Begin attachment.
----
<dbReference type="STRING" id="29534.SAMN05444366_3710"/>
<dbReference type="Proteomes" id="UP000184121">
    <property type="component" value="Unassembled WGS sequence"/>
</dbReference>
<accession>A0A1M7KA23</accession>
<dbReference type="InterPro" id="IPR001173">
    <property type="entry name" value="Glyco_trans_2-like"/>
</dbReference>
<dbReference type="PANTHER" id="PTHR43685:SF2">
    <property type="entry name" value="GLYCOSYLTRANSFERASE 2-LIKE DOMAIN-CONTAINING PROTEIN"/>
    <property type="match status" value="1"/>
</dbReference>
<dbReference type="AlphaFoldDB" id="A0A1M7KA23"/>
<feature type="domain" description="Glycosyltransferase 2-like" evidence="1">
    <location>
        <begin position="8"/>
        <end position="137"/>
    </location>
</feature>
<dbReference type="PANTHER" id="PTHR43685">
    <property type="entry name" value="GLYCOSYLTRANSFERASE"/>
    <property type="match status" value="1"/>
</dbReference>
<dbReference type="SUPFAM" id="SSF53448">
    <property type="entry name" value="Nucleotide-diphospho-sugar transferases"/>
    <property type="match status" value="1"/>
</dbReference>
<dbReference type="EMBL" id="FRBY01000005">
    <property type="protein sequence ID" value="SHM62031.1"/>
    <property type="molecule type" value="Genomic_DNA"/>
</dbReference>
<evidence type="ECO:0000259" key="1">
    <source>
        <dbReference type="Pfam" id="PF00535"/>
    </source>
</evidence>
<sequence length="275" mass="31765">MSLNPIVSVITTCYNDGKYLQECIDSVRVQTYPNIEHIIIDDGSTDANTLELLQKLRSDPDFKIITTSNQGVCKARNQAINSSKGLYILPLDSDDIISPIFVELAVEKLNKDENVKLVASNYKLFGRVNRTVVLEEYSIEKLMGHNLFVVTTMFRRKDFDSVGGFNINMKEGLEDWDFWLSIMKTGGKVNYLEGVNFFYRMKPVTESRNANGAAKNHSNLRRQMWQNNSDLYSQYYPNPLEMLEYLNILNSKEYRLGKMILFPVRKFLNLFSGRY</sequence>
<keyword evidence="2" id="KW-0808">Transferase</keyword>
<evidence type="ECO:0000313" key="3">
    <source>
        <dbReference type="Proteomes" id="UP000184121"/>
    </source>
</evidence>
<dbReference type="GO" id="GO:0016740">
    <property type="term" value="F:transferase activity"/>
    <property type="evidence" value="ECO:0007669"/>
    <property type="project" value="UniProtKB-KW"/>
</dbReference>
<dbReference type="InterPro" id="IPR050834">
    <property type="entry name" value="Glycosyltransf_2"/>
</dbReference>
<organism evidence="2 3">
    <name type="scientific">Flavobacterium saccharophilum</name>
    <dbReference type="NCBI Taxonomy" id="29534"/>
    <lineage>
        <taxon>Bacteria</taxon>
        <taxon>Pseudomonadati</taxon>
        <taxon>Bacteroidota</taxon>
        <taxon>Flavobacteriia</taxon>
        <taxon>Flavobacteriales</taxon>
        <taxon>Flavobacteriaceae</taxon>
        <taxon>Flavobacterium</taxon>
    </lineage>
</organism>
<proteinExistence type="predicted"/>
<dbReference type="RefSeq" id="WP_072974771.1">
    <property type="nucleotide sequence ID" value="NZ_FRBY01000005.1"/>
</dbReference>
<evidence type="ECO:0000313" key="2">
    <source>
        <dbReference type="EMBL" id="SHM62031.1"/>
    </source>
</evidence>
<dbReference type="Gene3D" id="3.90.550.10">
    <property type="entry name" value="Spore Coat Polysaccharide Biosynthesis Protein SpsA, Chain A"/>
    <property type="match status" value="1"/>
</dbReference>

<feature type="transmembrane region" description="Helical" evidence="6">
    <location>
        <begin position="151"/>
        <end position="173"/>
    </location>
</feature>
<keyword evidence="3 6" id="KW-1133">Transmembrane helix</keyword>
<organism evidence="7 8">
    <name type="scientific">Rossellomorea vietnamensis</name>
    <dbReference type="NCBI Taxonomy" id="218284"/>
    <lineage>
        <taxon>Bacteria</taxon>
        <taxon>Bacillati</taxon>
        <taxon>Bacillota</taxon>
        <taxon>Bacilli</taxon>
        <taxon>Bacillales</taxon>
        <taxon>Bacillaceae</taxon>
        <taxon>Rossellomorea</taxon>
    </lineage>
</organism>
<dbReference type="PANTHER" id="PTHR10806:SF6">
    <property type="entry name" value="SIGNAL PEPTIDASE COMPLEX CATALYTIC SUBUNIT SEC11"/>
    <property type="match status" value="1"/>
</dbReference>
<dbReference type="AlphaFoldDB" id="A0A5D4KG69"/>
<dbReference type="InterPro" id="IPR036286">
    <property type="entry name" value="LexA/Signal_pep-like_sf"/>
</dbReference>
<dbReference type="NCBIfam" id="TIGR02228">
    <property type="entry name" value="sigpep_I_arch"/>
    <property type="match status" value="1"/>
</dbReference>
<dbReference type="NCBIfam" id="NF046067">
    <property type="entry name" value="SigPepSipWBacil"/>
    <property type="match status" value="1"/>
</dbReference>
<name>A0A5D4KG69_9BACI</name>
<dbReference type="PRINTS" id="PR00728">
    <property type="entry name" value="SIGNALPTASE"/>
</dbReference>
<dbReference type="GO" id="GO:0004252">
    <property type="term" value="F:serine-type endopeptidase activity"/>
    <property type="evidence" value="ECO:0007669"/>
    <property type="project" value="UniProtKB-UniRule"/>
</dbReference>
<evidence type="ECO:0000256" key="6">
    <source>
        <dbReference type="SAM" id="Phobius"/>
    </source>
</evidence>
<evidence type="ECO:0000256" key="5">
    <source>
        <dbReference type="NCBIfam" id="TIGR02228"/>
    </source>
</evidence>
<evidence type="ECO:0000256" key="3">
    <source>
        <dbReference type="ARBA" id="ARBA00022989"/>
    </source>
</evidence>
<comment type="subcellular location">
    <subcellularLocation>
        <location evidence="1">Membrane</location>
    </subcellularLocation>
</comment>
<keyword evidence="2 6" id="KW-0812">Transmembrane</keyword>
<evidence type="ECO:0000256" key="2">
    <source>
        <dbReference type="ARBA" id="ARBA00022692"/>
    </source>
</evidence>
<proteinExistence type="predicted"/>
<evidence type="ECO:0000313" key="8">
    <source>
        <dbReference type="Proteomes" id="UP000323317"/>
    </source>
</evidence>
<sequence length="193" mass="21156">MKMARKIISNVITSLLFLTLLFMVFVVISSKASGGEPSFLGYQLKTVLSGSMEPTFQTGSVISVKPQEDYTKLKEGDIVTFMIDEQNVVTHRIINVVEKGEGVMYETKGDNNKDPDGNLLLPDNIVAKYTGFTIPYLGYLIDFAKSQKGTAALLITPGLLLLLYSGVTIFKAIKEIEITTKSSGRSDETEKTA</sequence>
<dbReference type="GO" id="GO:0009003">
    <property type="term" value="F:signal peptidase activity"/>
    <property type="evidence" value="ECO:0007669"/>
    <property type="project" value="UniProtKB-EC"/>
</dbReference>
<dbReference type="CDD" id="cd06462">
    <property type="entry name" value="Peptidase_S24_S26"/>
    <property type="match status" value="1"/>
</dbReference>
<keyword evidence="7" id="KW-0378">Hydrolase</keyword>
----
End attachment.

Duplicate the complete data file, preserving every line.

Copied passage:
<dbReference type="STRING" id="29534.SAMN05444366_3710"/>
<dbReference type="Proteomes" id="UP000184121">
    <property type="component" value="Unassembled WGS sequence"/>
</dbReference>
<accession>A0A1M7KA23</accession>
<dbReference type="InterPro" id="IPR001173">
    <property type="entry name" value="Glyco_trans_2-like"/>
</dbReference>
<dbReference type="PANTHER" id="PTHR43685:SF2">
    <property type="entry name" value="GLYCOSYLTRANSFERASE 2-LIKE DOMAIN-CONTAINING PROTEIN"/>
    <property type="match status" value="1"/>
</dbReference>
<dbReference type="AlphaFoldDB" id="A0A1M7KA23"/>
<feature type="domain" description="Glycosyltransferase 2-like" evidence="1">
    <location>
        <begin position="8"/>
        <end position="137"/>
    </location>
</feature>
<dbReference type="PANTHER" id="PTHR43685">
    <property type="entry name" value="GLYCOSYLTRANSFERASE"/>
    <property type="match status" value="1"/>
</dbReference>
<dbReference type="SUPFAM" id="SSF53448">
    <property type="entry name" value="Nucleotide-diphospho-sugar transferases"/>
    <property type="match status" value="1"/>
</dbReference>
<dbReference type="EMBL" id="FRBY01000005">
    <property type="protein sequence ID" value="SHM62031.1"/>
    <property type="molecule type" value="Genomic_DNA"/>
</dbReference>
<evidence type="ECO:0000259" key="1">
    <source>
        <dbReference type="Pfam" id="PF00535"/>
    </source>
</evidence>
<sequence length="275" mass="31765">MSLNPIVSVITTCYNDGKYLQECIDSVRVQTYPNIEHIIIDDGSTDANTLELLQKLRSDPDFKIITTSNQGVCKARNQAINSSKGLYILPLDSDDIISPIFVELAVEKLNKDENVKLVASNYKLFGRVNRTVVLEEYSIEKLMGHNLFVVTTMFRRKDFDSVGGFNINMKEGLEDWDFWLSIMKTGGKVNYLEGVNFFYRMKPVTESRNANGAAKNHSNLRRQMWQNNSDLYSQYYPNPLEMLEYLNILNSKEYRLGKMILFPVRKFLNLFSGRY</sequence>
<keyword evidence="2" id="KW-0808">Transferase</keyword>
<evidence type="ECO:0000313" key="3">
    <source>
        <dbReference type="Proteomes" id="UP000184121"/>
    </source>
</evidence>
<dbReference type="GO" id="GO:0016740">
    <property type="term" value="F:transferase activity"/>
    <property type="evidence" value="ECO:0007669"/>
    <property type="project" value="UniProtKB-KW"/>
</dbReference>
<dbReference type="InterPro" id="IPR050834">
    <property type="entry name" value="Glycosyltransf_2"/>
</dbReference>
<organism evidence="2 3">
    <name type="scientific">Flavobacterium saccharophilum</name>
    <dbReference type="NCBI Taxonomy" id="29534"/>
    <lineage>
        <taxon>Bacteria</taxon>
        <taxon>Pseudomonadati</taxon>
        <taxon>Bacteroidota</taxon>
        <taxon>Flavobacteriia</taxon>
        <taxon>Flavobacteriales</taxon>
        <taxon>Flavobacteriaceae</taxon>
        <taxon>Flavobacterium</taxon>
    </lineage>
</organism>
<proteinExistence type="predicted"/>
<dbReference type="RefSeq" id="WP_072974771.1">
    <property type="nucleotide sequence ID" value="NZ_FRBY01000005.1"/>
</dbReference>
<evidence type="ECO:0000313" key="2">
    <source>
        <dbReference type="EMBL" id="SHM62031.1"/>
    </source>
</evidence>
<dbReference type="Gene3D" id="3.90.550.10">
    <property type="entry name" value="Spore Coat Polysaccharide Biosynthesis Protein SpsA, Chain A"/>
    <property type="match status" value="1"/>
</dbReference>

<feature type="transmembrane region" description="Helical" evidence="6">
    <location>
        <begin position="151"/>
        <end position="173"/>
    </location>
</feature>
<keyword evidence="3 6" id="KW-1133">Transmembrane helix</keyword>
<organism evidence="7 8">
    <name type="scientific">Rossellomorea vietnamensis</name>
    <dbReference type="NCBI Taxonomy" id="218284"/>
    <lineage>
        <taxon>Bacteria</taxon>
        <taxon>Bacillati</taxon>
        <taxon>Bacillota</taxon>
        <taxon>Bacilli</taxon>
        <taxon>Bacillales</taxon>
        <taxon>Bacillaceae</taxon>
        <taxon>Rossellomorea</taxon>
    </lineage>
</organism>
<dbReference type="PANTHER" id="PTHR10806:SF6">
    <property type="entry name" value="SIGNAL PEPTIDASE COMPLEX CATALYTIC SUBUNIT SEC11"/>
    <property type="match status" value="1"/>
</dbReference>
<dbReference type="AlphaFoldDB" id="A0A5D4KG69"/>
<dbReference type="InterPro" id="IPR036286">
    <property type="entry name" value="LexA/Signal_pep-like_sf"/>
</dbReference>
<dbReference type="NCBIfam" id="TIGR02228">
    <property type="entry name" value="sigpep_I_arch"/>
    <property type="match status" value="1"/>
</dbReference>
<dbReference type="NCBIfam" id="NF046067">
    <property type="entry name" value="SigPepSipWBacil"/>
    <property type="match status" value="1"/>
</dbReference>
<name>A0A5D4KG69_9BACI</name>
<dbReference type="PRINTS" id="PR00728">
    <property type="entry name" value="SIGNALPTASE"/>
</dbReference>
<dbReference type="GO" id="GO:0004252">
    <property type="term" value="F:serine-type endopeptidase activity"/>
    <property type="evidence" value="ECO:0007669"/>
    <property type="project" value="UniProtKB-UniRule"/>
</dbReference>
<evidence type="ECO:0000256" key="6">
    <source>
        <dbReference type="SAM" id="Phobius"/>
    </source>
</evidence>
<evidence type="ECO:0000256" key="5">
    <source>
        <dbReference type="NCBIfam" id="TIGR02228"/>
    </source>
</evidence>
<evidence type="ECO:0000256" key="3">
    <source>
        <dbReference type="ARBA" id="ARBA00022989"/>
    </source>
</evidence>
<comment type="subcellular location">
    <subcellularLocation>
        <location evidence="1">Membrane</location>
    </subcellularLocation>
</comment>
<keyword evidence="2 6" id="KW-0812">Transmembrane</keyword>
<evidence type="ECO:0000256" key="2">
    <source>
        <dbReference type="ARBA" id="ARBA00022692"/>
    </source>
</evidence>
<proteinExistence type="predicted"/>
<evidence type="ECO:0000313" key="8">
    <source>
        <dbReference type="Proteomes" id="UP000323317"/>
    </source>
</evidence>
<sequence length="193" mass="21156">MKMARKIISNVITSLLFLTLLFMVFVVISSKASGGEPSFLGYQLKTVLSGSMEPTFQTGSVISVKPQEDYTKLKEGDIVTFMIDEQNVVTHRIINVVEKGEGVMYETKGDNNKDPDGNLLLPDNIVAKYTGFTIPYLGYLIDFAKSQKGTAALLITPGLLLLLYSGVTIFKAIKEIEITTKSSGRSDETEKTA</sequence>
<dbReference type="GO" id="GO:0009003">
    <property type="term" value="F:signal peptidase activity"/>
    <property type="evidence" value="ECO:0007669"/>
    <property type="project" value="UniProtKB-EC"/>
</dbReference>
<dbReference type="CDD" id="cd06462">
    <property type="entry name" value="Peptidase_S24_S26"/>
    <property type="match status" value="1"/>
</dbReference>
<keyword evidence="7" id="KW-0378">Hydrolase</keyword>